Obviously the books of the Old Testament were all written before Jesus was born, but the first book of the New Testament wasn’t written until at least 10 years after Jesus died. The last book of the NT was around 35-40 years (maybe more) after Christ died. That means Christians got along without a complete New Testament for about 40 years after Jesus died. How could they be saved if they didn’t have the Bible as the sole rule of faith? Even then it was nearly a thousand years before the printing press was invented, and the majority of the world didn’t even know how to read. Christians depended on the Church for the truth.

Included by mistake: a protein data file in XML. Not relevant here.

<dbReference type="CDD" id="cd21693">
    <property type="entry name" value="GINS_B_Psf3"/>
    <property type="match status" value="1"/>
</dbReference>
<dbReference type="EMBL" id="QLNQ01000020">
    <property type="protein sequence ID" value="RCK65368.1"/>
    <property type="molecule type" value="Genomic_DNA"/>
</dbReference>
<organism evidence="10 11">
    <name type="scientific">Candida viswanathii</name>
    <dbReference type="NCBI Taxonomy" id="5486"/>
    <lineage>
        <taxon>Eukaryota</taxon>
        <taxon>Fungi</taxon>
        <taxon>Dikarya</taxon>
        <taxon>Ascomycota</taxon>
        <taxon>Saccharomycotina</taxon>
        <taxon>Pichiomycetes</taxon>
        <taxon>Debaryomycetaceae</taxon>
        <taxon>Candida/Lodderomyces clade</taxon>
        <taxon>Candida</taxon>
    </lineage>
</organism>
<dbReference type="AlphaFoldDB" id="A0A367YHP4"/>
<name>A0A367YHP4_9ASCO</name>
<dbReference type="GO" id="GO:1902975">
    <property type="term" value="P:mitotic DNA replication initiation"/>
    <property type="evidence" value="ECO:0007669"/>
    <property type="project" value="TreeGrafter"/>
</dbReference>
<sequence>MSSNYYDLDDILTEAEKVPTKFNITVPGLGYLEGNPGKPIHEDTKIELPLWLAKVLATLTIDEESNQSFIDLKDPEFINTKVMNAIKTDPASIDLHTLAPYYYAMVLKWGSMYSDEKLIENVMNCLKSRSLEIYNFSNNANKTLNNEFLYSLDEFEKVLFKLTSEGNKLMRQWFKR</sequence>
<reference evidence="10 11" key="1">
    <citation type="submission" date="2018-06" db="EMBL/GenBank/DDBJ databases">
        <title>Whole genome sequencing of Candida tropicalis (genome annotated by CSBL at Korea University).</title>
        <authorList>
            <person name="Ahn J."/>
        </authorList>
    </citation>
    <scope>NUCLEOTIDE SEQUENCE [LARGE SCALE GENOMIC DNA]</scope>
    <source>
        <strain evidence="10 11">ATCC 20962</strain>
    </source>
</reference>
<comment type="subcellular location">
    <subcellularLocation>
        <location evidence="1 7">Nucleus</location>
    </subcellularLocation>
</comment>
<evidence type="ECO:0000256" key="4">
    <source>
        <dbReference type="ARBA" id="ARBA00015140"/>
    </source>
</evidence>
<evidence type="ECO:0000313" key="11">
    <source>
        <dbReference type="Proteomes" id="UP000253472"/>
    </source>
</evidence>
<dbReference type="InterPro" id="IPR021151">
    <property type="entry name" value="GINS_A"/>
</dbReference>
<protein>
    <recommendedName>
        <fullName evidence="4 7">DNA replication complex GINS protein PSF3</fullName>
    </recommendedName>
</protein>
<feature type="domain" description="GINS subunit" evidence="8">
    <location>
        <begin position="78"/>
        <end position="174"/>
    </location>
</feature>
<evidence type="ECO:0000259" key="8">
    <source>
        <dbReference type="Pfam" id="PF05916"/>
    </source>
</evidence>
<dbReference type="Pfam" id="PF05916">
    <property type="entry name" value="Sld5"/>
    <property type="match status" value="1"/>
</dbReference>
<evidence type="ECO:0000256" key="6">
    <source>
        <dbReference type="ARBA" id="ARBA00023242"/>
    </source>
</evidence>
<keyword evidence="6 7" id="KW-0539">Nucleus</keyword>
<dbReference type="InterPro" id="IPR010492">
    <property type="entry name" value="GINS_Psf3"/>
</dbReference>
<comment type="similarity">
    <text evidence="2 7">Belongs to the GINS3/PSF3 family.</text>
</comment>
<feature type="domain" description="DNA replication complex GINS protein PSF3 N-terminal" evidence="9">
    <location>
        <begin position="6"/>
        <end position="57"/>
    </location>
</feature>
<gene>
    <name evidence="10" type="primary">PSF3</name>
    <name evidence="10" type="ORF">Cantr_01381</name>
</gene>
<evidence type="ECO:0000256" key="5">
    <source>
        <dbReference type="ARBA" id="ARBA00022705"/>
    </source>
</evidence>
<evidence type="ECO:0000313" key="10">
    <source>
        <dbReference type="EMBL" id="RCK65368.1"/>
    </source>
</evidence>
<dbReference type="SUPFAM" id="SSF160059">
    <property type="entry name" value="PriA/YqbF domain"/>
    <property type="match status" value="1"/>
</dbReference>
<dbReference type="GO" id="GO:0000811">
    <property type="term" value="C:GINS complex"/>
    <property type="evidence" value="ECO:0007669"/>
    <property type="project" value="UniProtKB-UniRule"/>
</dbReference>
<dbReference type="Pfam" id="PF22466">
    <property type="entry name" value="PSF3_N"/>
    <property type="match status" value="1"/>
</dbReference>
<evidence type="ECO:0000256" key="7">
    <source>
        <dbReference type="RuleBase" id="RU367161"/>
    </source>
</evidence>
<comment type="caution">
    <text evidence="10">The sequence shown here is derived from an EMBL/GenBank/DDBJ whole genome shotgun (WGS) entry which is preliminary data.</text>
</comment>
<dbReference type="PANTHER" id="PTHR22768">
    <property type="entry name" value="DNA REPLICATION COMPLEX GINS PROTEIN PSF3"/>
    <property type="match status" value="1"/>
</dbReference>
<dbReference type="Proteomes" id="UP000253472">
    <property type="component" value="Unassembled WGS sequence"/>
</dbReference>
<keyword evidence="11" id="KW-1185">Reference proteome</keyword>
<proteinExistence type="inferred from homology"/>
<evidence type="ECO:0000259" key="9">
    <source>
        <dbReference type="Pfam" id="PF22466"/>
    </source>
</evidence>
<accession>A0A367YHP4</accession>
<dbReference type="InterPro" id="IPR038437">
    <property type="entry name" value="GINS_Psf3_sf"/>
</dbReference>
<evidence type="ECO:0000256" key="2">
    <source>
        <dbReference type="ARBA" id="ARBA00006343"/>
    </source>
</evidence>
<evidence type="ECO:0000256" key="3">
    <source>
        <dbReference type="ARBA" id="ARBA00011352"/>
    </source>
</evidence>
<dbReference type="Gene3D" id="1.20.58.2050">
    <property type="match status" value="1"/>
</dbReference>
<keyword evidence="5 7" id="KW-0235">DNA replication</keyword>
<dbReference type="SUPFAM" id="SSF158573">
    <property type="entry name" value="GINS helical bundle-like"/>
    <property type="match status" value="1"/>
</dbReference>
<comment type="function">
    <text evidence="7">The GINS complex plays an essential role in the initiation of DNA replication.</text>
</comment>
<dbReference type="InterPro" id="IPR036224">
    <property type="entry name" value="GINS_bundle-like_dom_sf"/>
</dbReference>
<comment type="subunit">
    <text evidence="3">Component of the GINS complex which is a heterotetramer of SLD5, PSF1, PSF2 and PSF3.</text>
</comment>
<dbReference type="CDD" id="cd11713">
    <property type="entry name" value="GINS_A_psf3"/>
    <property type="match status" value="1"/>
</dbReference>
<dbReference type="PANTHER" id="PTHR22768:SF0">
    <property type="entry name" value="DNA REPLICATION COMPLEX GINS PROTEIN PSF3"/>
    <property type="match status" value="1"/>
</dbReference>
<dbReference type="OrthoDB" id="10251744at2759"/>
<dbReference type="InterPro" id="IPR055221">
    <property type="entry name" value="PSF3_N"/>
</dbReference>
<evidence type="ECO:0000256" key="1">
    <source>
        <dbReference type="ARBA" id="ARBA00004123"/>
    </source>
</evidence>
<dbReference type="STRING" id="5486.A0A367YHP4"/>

Further, several books that we currently have in the NT were not considered inspired Scripture by all Christians. Revelations, Hebrews, 2 John, 3 John, etc. were all disputed. Who decided which books were and were not the inspired Word of God?

The Catholic Church. In 393 AD in Hippo, a council of bishops approved the list of books that were divinely inspired. It was then ratified in the Council of Carthage in 397 AD, ratified by the Pope, and from that point on the dispute of what did or did not belong in the Bible was OVER until Martin Luther around 1,100 years later. Today there are once again disputes about what belongs and what does not, but the idea that Catholics “added” books to the Bible is historically ridiculous. But that’s for another day.